February 2, 2014 at 1:34 am

Jerry Green

Sorry, but Peyton Manning not greater than Johnny Unitas -- yet

Quarterback Johnny Unitas, left, won two championships before the Super Bowl era. Peyton Manning will try to win his second Super Bowl in three tries Sunday. (Getty Images and Associated Press)

New York — The greatest quarterback in creation did not flap his arms like a bird, and he could not fly. He did not shout “Omaha” when he was ready to take the snap from center. He never shilled in TV commercials to promote the sale of pizza pies or credit cards.

And his name is not Peyton Manning. The greatest quarterback played in high-top cleats — solid black — and dropped back in mincing steps. And he fired darts to his receivers.

It is a plain coincidence Peyton Manning once wore the mellow blue uniform the greatest quarterback also wore. And by coincidence, the greatest quarterback ever did win what was once considered the greatest pro football game in history — right here in New York.

Until Peyton Manning wins a second Super Bowl, I refuse to bow to the media landslide that has declared him the greatest quarterback who ever touched an air-inflated football.

John Unitas was.

Out on top

Unitas left pro football with the legacy of a champion.

He left with two NFL championships won in an era before pro football became a sport of polish and propaganda. An era before America developed its television-induced lust for Sunday football.

Unitas left pro football 40 seasons ago with those two championships, four most valuable player awards, five AP first-team All-Pro selections and 10 Pro Bowl selections. He left with a multitude of passing records earned during the NFL’s then 12-game or 14-game seasons.

Peyton Manning is trying to develop a legacy.

He is trying to do what a young Unitas accomplished in the late 1950s.

Manning is trying to win a second championship. He is trying boost his record as a quarterback in Sunday’s Super Bowl XLVIII to .500. The standard of mediocrity. He seeks an 11th victory in postseason football to square his record against his 11 postseason losses with Indianapolis and Denver.

There is an urgency now for Manning in this Super Bowl between his Broncos and the young Seattle Seahawks.

He is at the climax of his 16th NFL season. He is nearly 38. He has endured injuries. He has a football historian’s appreciation for legacies.

“I know that there are a number of players who have walked away as champions,” he told the Super Bowl media during this past week’s prelude.

“I’m sure that it’s a great feeling for those people. John Elway. Ray Lewis did it last year. And Michael Strahan. In talking to Ray Lewis and John Elway, they couldn’t play any more. They truly left it all out there.

“I’ve been truly at a one-year-at-a-time basis. So I really have no plans beyond this game.”

Elway. Lewis. Strahan. They sealed their legacies by winning their last games — in Super Bowls.

The Seahawks’ defense turns mortal quarterbacks into jittery ducks. Colin Kaepernick and QBs of his ilk.

Manning already is immortal. The numbers prove that. But Richard Sherman and the other Seattle defenders will supply that football pressure against Manning. He will flap his wings behind the line. Do a waltz step or two. Cry out the mysterious “Omaha” signal. And think certainly as the snap comes of the pressure being targeted on him.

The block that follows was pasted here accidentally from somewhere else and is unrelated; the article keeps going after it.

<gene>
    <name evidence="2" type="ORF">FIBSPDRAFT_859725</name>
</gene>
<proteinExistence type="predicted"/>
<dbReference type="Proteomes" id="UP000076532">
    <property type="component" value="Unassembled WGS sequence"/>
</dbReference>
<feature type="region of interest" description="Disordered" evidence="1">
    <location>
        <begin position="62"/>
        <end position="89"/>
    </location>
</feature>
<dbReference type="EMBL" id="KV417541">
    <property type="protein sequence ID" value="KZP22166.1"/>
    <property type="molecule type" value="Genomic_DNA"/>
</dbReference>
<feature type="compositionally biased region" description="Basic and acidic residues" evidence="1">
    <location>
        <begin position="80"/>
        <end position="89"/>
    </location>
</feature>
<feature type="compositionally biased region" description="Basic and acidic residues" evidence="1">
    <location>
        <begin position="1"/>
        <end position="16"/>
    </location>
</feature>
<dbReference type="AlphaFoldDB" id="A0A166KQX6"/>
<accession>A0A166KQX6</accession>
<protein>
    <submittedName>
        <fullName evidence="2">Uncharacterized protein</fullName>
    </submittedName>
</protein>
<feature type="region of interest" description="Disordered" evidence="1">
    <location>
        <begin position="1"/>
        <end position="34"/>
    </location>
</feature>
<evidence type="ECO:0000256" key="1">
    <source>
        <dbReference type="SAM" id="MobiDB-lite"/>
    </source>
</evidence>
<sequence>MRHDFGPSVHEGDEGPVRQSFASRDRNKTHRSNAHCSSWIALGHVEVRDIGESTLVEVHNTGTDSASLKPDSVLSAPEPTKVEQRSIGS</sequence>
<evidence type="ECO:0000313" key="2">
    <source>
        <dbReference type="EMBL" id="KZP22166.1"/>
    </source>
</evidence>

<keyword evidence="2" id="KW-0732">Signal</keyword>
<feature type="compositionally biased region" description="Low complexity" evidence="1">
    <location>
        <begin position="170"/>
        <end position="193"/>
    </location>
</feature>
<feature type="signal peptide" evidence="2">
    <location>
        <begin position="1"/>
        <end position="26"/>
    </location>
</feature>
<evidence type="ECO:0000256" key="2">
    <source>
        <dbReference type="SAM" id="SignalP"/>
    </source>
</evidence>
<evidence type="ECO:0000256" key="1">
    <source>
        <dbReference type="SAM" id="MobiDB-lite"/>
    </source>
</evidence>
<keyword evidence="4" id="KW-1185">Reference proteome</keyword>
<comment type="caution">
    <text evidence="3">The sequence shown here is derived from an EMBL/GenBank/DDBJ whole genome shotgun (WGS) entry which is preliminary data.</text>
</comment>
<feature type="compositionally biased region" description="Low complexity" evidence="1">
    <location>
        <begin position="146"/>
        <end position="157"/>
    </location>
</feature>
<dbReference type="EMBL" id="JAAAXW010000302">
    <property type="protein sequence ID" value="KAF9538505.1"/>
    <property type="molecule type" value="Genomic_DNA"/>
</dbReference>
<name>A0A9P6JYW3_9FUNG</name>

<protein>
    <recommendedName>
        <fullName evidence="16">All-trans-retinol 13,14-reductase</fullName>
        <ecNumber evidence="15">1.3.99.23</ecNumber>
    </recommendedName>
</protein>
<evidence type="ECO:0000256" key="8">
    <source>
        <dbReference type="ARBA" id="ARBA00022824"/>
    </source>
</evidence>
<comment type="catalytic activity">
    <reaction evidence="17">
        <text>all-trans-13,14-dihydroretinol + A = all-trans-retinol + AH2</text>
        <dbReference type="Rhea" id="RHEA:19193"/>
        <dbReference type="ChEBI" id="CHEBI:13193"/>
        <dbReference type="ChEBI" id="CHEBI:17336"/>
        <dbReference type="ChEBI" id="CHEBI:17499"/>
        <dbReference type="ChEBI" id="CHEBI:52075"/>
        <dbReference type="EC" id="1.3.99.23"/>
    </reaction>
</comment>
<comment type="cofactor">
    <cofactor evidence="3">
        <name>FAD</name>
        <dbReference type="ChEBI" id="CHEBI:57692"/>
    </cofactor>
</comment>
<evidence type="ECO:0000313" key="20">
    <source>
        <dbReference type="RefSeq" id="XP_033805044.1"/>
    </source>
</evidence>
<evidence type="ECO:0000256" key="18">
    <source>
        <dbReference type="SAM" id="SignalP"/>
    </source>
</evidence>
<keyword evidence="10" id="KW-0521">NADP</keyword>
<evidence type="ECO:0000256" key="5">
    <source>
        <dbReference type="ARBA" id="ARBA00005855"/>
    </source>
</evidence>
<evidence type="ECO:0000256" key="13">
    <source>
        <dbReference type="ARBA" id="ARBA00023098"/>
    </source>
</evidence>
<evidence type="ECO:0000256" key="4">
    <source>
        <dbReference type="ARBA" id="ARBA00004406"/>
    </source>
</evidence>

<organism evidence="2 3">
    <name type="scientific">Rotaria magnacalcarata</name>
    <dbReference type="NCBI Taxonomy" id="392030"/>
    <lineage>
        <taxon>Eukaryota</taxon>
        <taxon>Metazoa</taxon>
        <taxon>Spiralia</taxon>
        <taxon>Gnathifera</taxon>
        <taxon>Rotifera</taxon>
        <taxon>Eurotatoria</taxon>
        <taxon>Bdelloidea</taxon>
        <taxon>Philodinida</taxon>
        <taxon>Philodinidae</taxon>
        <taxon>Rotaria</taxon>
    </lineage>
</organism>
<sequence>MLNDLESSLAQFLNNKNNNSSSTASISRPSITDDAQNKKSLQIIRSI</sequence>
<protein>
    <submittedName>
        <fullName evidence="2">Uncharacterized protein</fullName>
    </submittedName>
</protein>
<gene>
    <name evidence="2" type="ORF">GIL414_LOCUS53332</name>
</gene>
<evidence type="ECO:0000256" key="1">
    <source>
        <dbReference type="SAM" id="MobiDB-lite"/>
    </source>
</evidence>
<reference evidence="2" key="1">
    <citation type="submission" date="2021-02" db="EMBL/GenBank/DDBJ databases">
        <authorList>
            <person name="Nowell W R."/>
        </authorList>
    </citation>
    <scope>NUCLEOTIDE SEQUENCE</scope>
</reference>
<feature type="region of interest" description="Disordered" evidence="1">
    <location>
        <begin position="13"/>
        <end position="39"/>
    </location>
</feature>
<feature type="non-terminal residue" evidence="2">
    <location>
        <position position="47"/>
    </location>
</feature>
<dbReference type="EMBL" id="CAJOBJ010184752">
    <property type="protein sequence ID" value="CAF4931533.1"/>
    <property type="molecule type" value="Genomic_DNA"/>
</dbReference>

But some place inside, there must be the mental pressure: the legacy. What will it be?

The greatest game

“I met John Unitas,” Manning told me at his previous Super Bowl.

He and the Indianapolis Colts lost that one.

And there was a certain reverence, a certain awe as Manning talked about Unitas and their private conversation.

Within Unitas’ legacy is the victory in what — then — was considered “the greatest game ever played.” It was December 1958 — one year after the Lions won their last championship. Even then, more than a half-century ago, we the media rolled out the superlatives.

That Sunday the Baltimore Colts played the New York Giants in the old Yankee Stadium for the NFL championship — eight years before the origination of the Super Bowl. It was tied 17-17 after four quarters.

And in sudden-death overtime Unitas, with his play-calling, with his darted passes, with his generalship guided the Colts the distance — to their touchdown with Alan Ameche powering 1 yard into the end zone. Colts 23, Giants 17.

That day Unitas was cited as the greatest — superlative — greater than Sammy Baugh, greater than Sid Luckman, greater than Bobby Layne and Otto Graham and Benny Friedman.

Unitas carried the Colts to a second NFL championship the following season. He played into the Super Bowl era, starting in 1967, continuing with various injuries long after he should have, in Manning’s words, left it all out there.

But Johnny U took his legacy with him.

This now must be Manning’s quest on Sunday — to finalize his legacy. To win a second Super Bowl — with all this greatness and all the accolades — Peyton has managed to win only one Super Bowl. Jeff Hostetler, Doug Williams and Trent Dilfer have won that many Super Bowls, too.

Peyton is playing catch-up at this Super Bowl. His quest is to match Unitas with two NFL championships. And Elway with two Super Bowl victories. And catch up with his kid brother, Eli, and regain the family bragging rights.

Jerry Green is one of two newspaper writers who have covered every Super Bowl. Jerry Izenberg of the Newark Star-Ledger is the other.

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